View Full Version : Teicher: Battle slides down the depth chart

11-27-2004, 02:26 AM

Chiefs will hide Battle after he blows his cover

By ADAM TEICHER The Kansas City Star

Cornerback Julian Battle may eventually become a starter for the Chiefs, but he's headed the wrong way on the depth chart for now.

After four games as the third cornerback, Battle will yield that spot to veteran Dexter McCleon for Sunday's game against San Diego at Arrowhead Stadium. A couple of plays from last week's game against New England illuminate the reason.

The Patriots tested Battle twice with the same deep pattern on one drive. He was beaten both times, though he closed fast enough to break up the first pass.

Undeterred, the Patriots went back at Battle two plays later and he allowed David Patten to get a 46-yard catch.

In a season where much has gone wrong, few things are as frustrating to the Chiefs as Battle's slow progress in development. When training camp began, the Chiefs hoped he would win a starting spot, but he's still a player they can't trust.

“You've got to be on pretty much every play, no breakdowns,” Battle said.

“It's easy to get exposed out there. That's why it's hard for young guys to step in there and be good. There's no room for error.”

Battle makes a good point. Few young cornerbacks, no matter how talented, play without struggling. The Chiefs had to wait until this season, his seventh in the NFL, for Eric Warfield to become a reliable player.

The Chargers drafted cornerbacks Sammy Davis No. 1 and Drayton Florence No. 2 last year. Davis is starting but not playing well and Florence lost his job as the nickel back early in the season.

“They're asked to cover the very, very finest speed athletes in football,” San Diego coach Marty Schottenheimer said. “That guy knows where he's going. All the good quarterbacks … the ball is thrown before the guy ever comes out of his break and you're expected to cover that distance of separation before the ball gets there. That's hard to do.

“There is a time that it takes to develop, if indeed you are going to develop.

"Other than maybe quarterback, from a competitive standpoint, it's probably as tough a position as there is to play.”

In the long term, the Chiefs haven't yet given up on Battle, last year's third-round pick.

Dick Vermeil is nothing if not patient.

“He's a very, very talented guy,” Vermeil said. “With corners, as with Eric Warfield, as with William Bartee, you've got to be very patient because you'll break them before you make them if you (aren't patient). The trouble is, when they make a mistake, the expense is great.”

In the short term, Battle is no better than the fourth cornerback and might lose even that job to Benny Sapp, a rookie free agent. The Chiefs, struggling on defense even without Battle, can't afford the expense of playing him.

They will go instead with McCleon, who is having a maddening season of his own. After playing well last season and having a strong training camp, McCleon allowed a number of big plays early in the season.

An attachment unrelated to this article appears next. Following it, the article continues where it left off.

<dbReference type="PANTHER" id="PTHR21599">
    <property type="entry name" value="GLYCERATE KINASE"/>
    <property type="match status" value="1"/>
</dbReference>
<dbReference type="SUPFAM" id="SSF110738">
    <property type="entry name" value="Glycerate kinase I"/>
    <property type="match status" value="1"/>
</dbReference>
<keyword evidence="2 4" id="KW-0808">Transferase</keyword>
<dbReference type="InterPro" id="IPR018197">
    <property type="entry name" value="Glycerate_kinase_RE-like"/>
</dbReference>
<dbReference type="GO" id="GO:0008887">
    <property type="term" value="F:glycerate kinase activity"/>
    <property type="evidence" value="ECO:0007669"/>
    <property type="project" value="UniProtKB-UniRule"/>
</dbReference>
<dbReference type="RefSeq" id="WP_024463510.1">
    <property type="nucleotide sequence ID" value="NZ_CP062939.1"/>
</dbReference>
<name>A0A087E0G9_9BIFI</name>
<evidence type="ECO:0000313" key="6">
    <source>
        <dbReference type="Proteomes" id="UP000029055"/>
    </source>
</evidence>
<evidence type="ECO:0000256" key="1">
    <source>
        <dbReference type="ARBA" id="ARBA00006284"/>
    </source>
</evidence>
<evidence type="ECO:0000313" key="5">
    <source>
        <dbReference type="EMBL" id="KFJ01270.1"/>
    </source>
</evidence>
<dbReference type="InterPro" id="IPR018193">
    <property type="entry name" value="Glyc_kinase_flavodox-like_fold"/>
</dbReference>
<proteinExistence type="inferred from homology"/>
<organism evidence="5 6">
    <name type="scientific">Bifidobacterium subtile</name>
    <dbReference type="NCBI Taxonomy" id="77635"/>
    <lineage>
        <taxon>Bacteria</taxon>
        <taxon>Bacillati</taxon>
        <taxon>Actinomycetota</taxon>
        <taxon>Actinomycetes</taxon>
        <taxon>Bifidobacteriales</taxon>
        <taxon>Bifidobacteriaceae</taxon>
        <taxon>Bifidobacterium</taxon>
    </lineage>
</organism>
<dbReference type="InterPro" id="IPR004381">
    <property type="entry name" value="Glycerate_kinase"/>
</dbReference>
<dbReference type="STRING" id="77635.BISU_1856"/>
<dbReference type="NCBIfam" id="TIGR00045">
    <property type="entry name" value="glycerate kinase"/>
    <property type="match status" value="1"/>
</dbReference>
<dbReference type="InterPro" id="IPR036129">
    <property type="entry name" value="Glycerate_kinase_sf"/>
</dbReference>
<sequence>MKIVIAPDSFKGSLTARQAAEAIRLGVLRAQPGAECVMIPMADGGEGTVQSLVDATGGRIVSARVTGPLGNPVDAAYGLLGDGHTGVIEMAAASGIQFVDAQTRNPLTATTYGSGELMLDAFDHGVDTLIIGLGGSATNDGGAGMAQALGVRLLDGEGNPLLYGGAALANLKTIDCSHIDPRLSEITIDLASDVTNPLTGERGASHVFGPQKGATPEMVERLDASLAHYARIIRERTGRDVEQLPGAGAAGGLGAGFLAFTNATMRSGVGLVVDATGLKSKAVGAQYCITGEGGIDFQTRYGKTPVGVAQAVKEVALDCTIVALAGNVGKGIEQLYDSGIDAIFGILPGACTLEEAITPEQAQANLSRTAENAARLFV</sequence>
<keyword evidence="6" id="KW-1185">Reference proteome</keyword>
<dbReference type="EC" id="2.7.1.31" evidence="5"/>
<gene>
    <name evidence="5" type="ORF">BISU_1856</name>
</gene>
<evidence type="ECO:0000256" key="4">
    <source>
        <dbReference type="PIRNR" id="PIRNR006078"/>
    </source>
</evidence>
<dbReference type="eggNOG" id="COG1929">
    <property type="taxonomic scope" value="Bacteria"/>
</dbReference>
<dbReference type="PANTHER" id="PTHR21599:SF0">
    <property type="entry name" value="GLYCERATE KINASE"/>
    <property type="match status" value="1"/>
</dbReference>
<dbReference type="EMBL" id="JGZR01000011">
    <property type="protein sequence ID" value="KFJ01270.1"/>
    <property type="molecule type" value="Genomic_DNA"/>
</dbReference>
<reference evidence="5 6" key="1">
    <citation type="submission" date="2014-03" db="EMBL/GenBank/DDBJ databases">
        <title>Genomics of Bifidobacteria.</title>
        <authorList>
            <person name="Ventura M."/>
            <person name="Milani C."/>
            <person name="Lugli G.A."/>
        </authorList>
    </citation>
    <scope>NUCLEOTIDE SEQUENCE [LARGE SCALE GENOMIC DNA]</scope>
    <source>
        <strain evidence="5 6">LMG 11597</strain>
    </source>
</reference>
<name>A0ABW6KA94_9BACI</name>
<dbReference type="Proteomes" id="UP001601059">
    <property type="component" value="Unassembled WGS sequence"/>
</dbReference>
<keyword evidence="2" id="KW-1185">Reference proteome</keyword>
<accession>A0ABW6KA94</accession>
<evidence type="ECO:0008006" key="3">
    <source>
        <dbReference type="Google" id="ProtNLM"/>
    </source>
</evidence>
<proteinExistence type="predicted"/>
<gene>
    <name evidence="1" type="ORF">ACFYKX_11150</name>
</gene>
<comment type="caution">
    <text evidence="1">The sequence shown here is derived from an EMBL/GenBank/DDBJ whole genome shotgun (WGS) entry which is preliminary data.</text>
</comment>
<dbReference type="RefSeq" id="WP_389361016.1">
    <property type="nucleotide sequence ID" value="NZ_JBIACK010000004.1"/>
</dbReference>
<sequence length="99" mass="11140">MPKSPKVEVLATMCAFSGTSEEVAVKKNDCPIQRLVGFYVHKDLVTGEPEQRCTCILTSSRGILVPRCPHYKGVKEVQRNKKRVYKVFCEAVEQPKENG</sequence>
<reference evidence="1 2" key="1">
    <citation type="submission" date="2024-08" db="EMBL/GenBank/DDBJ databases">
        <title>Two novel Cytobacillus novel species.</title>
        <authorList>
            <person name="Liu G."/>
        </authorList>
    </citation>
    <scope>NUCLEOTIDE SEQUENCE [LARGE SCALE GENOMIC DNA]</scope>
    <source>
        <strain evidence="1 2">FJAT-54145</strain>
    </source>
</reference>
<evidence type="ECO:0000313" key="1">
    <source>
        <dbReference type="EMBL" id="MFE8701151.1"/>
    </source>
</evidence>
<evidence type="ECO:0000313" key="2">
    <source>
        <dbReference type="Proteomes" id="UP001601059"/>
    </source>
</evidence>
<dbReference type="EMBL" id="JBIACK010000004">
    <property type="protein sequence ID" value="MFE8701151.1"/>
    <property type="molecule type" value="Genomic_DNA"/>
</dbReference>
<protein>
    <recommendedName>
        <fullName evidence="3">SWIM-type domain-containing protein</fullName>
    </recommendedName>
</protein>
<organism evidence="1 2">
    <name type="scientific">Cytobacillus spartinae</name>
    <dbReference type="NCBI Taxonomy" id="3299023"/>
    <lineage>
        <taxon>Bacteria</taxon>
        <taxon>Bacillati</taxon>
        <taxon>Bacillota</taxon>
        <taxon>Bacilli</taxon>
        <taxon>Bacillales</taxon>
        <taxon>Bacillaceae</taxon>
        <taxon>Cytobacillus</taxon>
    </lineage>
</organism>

Jacksonville repeatedly went after McCleon in one October game with considerable success and the next week the Chiefs replaced him as a starter with Bartee.

He missed three games with a hamstring injury before returning in a limited role last week.

“I don't even know yet,” McCleon said when asked what his season's been like. “The season's not over. I'll assess that at the end of the season.”

For now, at least, McCleon is a more fundamental player than Battle, who tried to jam Patten off the line on the second of the two plays but failed.

“He had me beat on both of those plays,” Battle said.

“On the first one, I was a little more fresh, had a little more energy. I was able to catch up to him. On the second one, he just got me. I was trying to jam him off the line and he's a little guy and I had a little problem with that. He just beat me. Those little guys are quick and tough to jam. The big guys, you can kill them.”

The Chiefs, in the meantime, hope Battle will learn from his mistakes.

But indications are few that he is. Even Vermeil isn't certain.

“I think so,” he said tentatively. “The second play, he fundamentally broke down and let the guy have a clean release.

"Those receivers are too gifted to do that with.”

11-27-2004, 02:28 AM
it wouldn't be so bad if he learned from his mistakes, but the ****er has been doing the same thing from what i saw from him in camp

11-27-2004, 02:30 AM
Hmm... well shit, why not just give him a shot over safety? He couldn't do any worse than Woods was doing, let alone, Wesley.

11-27-2004, 02:31 AM
i am for bartee moving over

11-27-2004, 02:32 AM
I want Bartee to stay on the CB for the rest of the season to see how he do. Enough of Bartee moving to the nickel back. I rather take my chances on Bartee on the CB spot than someone else.

Hammock Parties
11-27-2004, 02:37 AM
This is f*cking retarded!

The only way Battle is going to learn is if he IS OUT THERE PLAYING.

LET HIM PLAY. :banghead:

11-27-2004, 03:07 AM
This is f*cking retarded!

The only way Battle is going to learn is if he IS OUT THERE PLAYING.

LET HIM PLAY. :banghead:

Agreed......whats the point of him NOT playing??? get his butt out there to learn...we are NOT going anywhere this year....Damn you Vermeil!!!!

11-27-2004, 07:49 AM
Put "Burnt" on the field. What do we have to lose? If anything, he'll help us move up in draft position to God Willing DRAFT A CORNERBACK!!!

Besides, its gonna be cold and snowy tomorrow, and the warmth he'll generate in Arrowhead from being repeatedly torched....

My Bad. Sorry.

11-27-2004, 10:35 AM

Another fine DV draft pick.

All we heard about was his athleticism and ability to play safety and corner. Then again all DV said was that he could play the positions. Not that he could play them well. :p